There are many stories explaining the discovery of the sugary-syrup made from the sap of maple trees. One of the most well-known is the Legend of Chief Woksis whose wife reportedly discovered maple syrup while preparing venison (deer meat) during the “Season of the Melting Snow.” The legend recounts:
Materials - Types of sugar (i.e., maple syrup, molasses, white sugar, brown sugar, honey), enough for each student to sample - Little House in the Big Woods by Laura Ingalls Wilder. Share Chapter 7: The Sugar Snow, pg. 117-130. An excellent account of tapping trees for maple sugar. ISBN: 978-0060797508
The National Gardening Association provides material assistance to youth and community garden programs with support from our generous sponsors. To date, 9,310 grants & awards worth $3.7 million reaching an estimated 1.4 million youth in the U.S. have been distributed through our organization. In 2005 we started collecting data to track the impact of our grants programs via a year-end evaluation summary completed by grant recipients. Below are some recent testimonials and results.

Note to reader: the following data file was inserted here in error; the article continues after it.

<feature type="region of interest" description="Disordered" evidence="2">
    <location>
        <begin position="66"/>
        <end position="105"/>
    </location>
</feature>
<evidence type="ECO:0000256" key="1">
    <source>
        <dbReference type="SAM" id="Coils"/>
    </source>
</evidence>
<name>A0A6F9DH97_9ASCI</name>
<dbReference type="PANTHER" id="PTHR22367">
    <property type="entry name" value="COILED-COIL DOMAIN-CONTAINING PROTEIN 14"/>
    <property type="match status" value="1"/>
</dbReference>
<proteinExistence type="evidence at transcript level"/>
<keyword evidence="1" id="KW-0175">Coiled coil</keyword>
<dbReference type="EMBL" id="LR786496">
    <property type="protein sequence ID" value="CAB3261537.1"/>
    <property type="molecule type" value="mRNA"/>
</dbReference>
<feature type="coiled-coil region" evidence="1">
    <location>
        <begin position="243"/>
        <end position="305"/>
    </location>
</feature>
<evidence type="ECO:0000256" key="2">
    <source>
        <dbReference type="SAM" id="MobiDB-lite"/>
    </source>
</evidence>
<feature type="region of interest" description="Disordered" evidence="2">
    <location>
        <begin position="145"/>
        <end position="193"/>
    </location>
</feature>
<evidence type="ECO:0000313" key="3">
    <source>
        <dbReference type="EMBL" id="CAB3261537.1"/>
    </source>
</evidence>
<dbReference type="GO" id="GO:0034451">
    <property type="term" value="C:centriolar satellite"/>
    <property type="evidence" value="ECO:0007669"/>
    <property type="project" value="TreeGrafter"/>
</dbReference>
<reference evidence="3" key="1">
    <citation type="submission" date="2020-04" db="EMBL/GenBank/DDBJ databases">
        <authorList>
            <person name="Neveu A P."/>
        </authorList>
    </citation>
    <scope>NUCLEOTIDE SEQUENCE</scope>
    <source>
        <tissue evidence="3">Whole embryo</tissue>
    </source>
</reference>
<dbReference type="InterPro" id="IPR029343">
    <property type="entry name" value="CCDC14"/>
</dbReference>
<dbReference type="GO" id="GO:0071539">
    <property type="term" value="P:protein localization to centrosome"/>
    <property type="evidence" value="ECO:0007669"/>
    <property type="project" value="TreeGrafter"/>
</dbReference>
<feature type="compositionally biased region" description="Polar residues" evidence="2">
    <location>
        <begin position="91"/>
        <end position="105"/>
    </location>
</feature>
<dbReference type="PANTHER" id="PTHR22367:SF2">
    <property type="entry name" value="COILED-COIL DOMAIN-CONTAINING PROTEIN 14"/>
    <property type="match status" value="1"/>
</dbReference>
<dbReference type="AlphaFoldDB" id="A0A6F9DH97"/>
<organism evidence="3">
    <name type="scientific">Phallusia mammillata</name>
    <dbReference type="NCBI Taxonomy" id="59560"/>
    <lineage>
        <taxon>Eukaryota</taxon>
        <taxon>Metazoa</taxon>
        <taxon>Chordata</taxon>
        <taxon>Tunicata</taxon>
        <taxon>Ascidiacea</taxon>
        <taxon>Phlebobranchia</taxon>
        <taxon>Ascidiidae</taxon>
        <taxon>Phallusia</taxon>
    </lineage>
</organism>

When Ginger Clarke’s kindergarteners participated in the harvesting of their first school garden, yanking zucchini was surely a highlight. But then came the taste test. “None of the kids liked it either raw or cooked,” says Ginger. Determined to find a way to get students to try the versatile vegetable, Ginger invited the class to use it to make bread from scratch. It was a hands-down hit. “The kids were amazed by how much they loved it,” she explains.
When Molly Hesser and other home school parents pondered what new project could support their local food and sustainability focus, they came up with a simple twist. Each family would specialize in raising just one type of vegetable, and they’d pool their products. To bring social studies into the mix, youngsters would first interview grandparents and other family elders about favorite foods from the past.
Bright winterberries just cannot be beat for festive winter color. (image by Jessie Keith)It’s amazing how the holiday season hits us earlier every year. It is a shock to see the overnight transition from the Halloween décor at the local stores to dazzling displays of red and green merchandise, as if some momentous event were imminent.
Kids Gardening and the National Gardening Association actively work with schools and communities across the country to provide educational resources and build gardens to promote health, wellness, and sustainability.